|Publication number||US1945681 A|
|Publication date||Feb 6, 1934|
|Filing date||Jul 9, 1931|
|Priority date||Jul 9, 1931|
|Publication number||US 1945681 A, US 1945681A, US-A-1945681, US1945681 A, US1945681A|
|Inventors||Farrens Albert H|
|Original Assignee||Farrens Albert H|
|Export Citation||BiBTeX, EndNote, RefMan|
|Referenced by (7), Classifications (11)|
|External Links: USPTO, USPTO Assignment, Espacenet|
1934. A. H. FARRENS 1,945,681
TRUSS TILE Filed July 9, 1931 2 Sheets-Sheet l 3 mw wroz A.]i] 'arrens A. H. FARRENS Feb. 6, 1934.
TRUSS TILE Filed July 9, 1931 2 Sheets-Sheet 2 3140mm A .HFar-rens Patented Feb. 6, 1934 .TRUSS TILE Albert II. Farrens, Lincoln, Nebr. Application July 9, 1931. Serial No. 549,715
My invention relates to building tile and more particularly to the burnt clay type of tile, the primary object of the invention being the provision of a clay block having lighter weight and greater load bearing strength than any of the tile heretofore known.
Another object of the invention is the provision of a tile having a form which will stand up under rough handling in the green state.
Another object of the invention is the provision of a tile having a plurality of substantially cylindrical cells surrounded by continuous rectangular walls which are tangential to the walls of the cylindrical cells and integral therewith.
Another object of the invention is the provision of a. tile designed with reference to the lines of cleavage of the material from which the tile is made.
Another object of the invention is the provi-' sion of a tile made by forcing clay through a die, the die being so designed that the interior friction of the clay in passing through the die substantially counterbalances the exterior friction.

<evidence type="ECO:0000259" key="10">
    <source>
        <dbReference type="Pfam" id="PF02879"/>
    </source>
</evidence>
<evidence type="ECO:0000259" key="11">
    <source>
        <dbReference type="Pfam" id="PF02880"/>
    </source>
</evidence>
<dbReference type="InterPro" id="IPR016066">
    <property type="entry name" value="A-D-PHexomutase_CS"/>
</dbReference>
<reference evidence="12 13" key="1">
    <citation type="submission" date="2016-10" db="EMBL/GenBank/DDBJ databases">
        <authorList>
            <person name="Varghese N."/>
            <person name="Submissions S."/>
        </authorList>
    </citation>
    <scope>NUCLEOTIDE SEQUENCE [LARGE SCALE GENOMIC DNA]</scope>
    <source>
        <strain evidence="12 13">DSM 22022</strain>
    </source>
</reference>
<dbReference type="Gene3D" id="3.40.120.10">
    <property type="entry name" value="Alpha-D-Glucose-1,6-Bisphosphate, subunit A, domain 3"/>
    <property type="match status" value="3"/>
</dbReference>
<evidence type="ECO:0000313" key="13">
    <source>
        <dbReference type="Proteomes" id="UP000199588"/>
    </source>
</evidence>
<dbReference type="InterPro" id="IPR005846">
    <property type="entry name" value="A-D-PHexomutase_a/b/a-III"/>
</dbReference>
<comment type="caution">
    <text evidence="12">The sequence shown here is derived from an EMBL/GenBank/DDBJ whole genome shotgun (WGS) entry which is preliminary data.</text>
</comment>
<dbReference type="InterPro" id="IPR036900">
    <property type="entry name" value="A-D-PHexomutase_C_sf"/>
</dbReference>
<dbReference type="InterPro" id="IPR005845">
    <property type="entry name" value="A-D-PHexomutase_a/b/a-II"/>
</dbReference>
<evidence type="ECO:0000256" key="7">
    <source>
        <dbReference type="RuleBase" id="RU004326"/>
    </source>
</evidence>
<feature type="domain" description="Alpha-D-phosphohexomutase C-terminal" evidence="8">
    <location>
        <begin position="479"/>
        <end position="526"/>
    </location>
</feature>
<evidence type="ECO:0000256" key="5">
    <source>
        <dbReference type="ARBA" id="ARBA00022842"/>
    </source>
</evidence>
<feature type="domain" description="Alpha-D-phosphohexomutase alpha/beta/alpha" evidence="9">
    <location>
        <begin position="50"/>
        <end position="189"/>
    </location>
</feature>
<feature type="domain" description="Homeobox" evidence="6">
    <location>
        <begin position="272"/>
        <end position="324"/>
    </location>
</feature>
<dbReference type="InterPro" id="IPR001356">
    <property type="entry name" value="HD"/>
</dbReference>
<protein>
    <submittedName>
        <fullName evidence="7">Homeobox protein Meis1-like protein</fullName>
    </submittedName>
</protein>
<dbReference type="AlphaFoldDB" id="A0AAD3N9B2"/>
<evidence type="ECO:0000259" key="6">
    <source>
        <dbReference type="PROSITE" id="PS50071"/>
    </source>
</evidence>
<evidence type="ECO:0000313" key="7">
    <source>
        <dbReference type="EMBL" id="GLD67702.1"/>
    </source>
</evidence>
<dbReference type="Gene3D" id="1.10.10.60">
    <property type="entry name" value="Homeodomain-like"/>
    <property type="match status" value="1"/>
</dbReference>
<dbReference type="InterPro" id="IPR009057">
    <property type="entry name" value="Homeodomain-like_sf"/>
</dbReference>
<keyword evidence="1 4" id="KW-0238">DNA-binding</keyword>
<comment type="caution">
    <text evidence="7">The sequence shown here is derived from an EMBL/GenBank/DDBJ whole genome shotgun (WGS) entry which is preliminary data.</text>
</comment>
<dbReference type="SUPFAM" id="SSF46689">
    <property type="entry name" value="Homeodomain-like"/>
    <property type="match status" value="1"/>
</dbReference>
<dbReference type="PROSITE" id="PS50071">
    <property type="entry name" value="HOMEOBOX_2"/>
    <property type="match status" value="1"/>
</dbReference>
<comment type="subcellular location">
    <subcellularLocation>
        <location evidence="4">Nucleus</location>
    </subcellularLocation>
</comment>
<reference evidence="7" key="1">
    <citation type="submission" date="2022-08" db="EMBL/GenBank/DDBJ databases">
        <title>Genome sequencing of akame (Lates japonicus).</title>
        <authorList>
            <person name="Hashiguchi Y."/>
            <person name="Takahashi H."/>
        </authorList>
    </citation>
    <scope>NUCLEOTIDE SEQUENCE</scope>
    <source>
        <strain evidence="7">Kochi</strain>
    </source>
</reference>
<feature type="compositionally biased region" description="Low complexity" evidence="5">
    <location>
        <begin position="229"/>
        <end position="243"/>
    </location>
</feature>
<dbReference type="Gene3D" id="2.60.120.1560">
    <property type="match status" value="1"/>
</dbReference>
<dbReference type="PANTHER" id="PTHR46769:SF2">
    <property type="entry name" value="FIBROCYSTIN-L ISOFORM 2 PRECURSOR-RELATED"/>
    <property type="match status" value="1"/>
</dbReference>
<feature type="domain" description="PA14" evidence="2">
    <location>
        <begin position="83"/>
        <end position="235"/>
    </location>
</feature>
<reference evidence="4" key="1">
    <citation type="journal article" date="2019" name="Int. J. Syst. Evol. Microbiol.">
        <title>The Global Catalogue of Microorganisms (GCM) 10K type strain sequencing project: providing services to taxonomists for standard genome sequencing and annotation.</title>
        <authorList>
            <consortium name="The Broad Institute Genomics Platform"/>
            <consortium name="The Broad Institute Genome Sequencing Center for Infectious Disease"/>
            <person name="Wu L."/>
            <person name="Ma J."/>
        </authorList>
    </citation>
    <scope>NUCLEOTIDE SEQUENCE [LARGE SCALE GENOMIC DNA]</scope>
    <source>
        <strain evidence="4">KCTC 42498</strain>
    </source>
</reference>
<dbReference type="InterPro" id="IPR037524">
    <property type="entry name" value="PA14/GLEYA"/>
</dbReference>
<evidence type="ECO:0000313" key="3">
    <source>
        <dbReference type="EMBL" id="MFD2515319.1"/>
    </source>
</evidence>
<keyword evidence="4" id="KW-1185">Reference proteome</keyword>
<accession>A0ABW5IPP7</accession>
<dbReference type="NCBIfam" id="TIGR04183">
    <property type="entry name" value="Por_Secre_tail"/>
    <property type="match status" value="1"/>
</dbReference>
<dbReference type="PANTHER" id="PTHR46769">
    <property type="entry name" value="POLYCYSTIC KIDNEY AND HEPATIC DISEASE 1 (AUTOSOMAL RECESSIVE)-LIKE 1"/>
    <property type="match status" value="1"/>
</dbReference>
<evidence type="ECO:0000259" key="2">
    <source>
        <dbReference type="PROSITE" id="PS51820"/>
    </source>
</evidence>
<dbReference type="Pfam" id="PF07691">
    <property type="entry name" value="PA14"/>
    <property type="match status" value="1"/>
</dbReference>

Another object of the invention is the provision of a tile having an exterior design so that the tile may be laid in the wall in any one of three positions and so that the mortar joint may be provided either with or without a dead air space.
Still another object of the invention is the pro sion of an end surface for the tile such as to provide ample keys for the mortar of the joints.
Having in view these objects and others which will be pointed out in the following description, I will now refer to the drawings, in which I Figure 1 is a view in perspective of the truss tile.
Figure 2 is an end view of the tile showing particularly the appproximate positions of the lines of cleavage of the tile. The view might also be taken to represent a face view of the die used in forming the block.
Figure 3 is a diagrammatic view of a portion of the end of the tile showing particularly the truss formation of the tile upon which its load bearing function depends.
The form of the block is shown in Figure 1. This block is rectangular in form and it is providedwith two large cells 10, the exterior walls of the block being rectangular and tangential and integral with the walls surrounding the cells 10. Other but smaller cells 11 are provided at each of the corners of the block. Along the median line between the two cells 10 are wedge-shaped cells 12 each having two walls which are substantially parallel to the webs between the side walls of the block and the cells 10 are relatively wide and they areeach provided with one or more small cells 13 in elliptical form.
Exteriorly the block is provided on each of two opposite sides with a pair of semi-cylindrical channels 14. The space between the channels 14 is grooved or corrugated at 15, and similar grooves or corrugations 16 are provided in the spaces to the outer sides of the channels 14. In my drawings I have shown one wall as left smooth at 17 while the opposite wall is provided with means for keying a plaster coat. If desired, both opposite walls may be made smooth or with keyways for the plaster. As shown in my drawings the plaster key is in the form of two corrugated or grooved surfaces 18 with a smooth surface 19 between the corrugated surfaces 18. It is obvious, however, that the plaster keys may be in any desired form and that the smooth walls may be omitted entirely if so desired.